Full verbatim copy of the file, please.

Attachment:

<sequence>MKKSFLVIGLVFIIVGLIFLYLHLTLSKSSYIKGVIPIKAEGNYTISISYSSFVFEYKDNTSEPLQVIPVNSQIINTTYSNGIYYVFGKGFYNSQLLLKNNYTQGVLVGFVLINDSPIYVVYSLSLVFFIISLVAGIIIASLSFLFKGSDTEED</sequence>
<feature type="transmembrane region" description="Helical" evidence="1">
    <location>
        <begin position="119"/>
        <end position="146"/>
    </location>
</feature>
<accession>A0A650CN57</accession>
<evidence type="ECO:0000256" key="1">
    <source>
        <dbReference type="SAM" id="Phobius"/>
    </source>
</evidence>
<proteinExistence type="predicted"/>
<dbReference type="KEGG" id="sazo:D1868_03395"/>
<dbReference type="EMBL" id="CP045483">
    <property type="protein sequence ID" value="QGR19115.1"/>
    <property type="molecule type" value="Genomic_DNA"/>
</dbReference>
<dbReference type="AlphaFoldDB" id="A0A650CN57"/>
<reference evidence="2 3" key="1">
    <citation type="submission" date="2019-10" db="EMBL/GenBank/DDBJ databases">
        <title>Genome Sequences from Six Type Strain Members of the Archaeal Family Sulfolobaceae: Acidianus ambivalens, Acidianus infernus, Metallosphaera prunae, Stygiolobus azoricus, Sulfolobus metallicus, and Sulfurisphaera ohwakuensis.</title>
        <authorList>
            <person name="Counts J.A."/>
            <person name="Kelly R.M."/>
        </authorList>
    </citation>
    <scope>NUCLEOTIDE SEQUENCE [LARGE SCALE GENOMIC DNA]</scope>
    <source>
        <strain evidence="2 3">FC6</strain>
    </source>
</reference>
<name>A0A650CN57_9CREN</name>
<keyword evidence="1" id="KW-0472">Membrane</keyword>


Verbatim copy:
<sequence>MKKSFLVIGLVFIIVGLIFLYLHLTLSKSSYIKGVIPIKAEGNYTISISYSSFVFEYKDNTSEPLQVIPVNSQIINTTYSNGIYYVFGKGFYNSQLLLKNNYTQGVLVGFVLINDSPIYVVYSLSLVFFIISLVAGIIIASLSFLFKGSDTEED</sequence>
<feature type="transmembrane region" description="Helical" evidence="1">
    <location>
        <begin position="119"/>
        <end position="146"/>
    </location>
</feature>
<accession>A0A650CN57</accession>
<evidence type="ECO:0000256" key="1">
    <source>
        <dbReference type="SAM" id="Phobius"/>
    </source>
</evidence>
<proteinExistence type="predicted"/>
<dbReference type="KEGG" id="sazo:D1868_03395"/>
<dbReference type="EMBL" id="CP045483">
    <property type="protein sequence ID" value="QGR19115.1"/>
    <property type="molecule type" value="Genomic_DNA"/>
</dbReference>
<dbReference type="AlphaFoldDB" id="A0A650CN57"/>
<reference evidence="2 3" key="1">
    <citation type="submission" date="2019-10" db="EMBL/GenBank/DDBJ databases">
        <title>Genome Sequences from Six Type Strain Members of the Archaeal Family Sulfolobaceae: Acidianus ambivalens, Acidianus infernus, Metallosphaera prunae, Stygiolobus azoricus, Sulfolobus metallicus, and Sulfurisphaera ohwakuensis.</title>
        <authorList>
            <person name="Counts J.A."/>
            <person name="Kelly R.M."/>
        </authorList>
    </citation>
    <scope>NUCLEOTIDE SEQUENCE [LARGE SCALE GENOMIC DNA]</scope>
    <source>
        <strain evidence="2 3">FC6</strain>
    </source>
</reference>
<name>A0A650CN57_9CREN</name>
<keyword evidence="1" id="KW-0472">Membrane</keyword>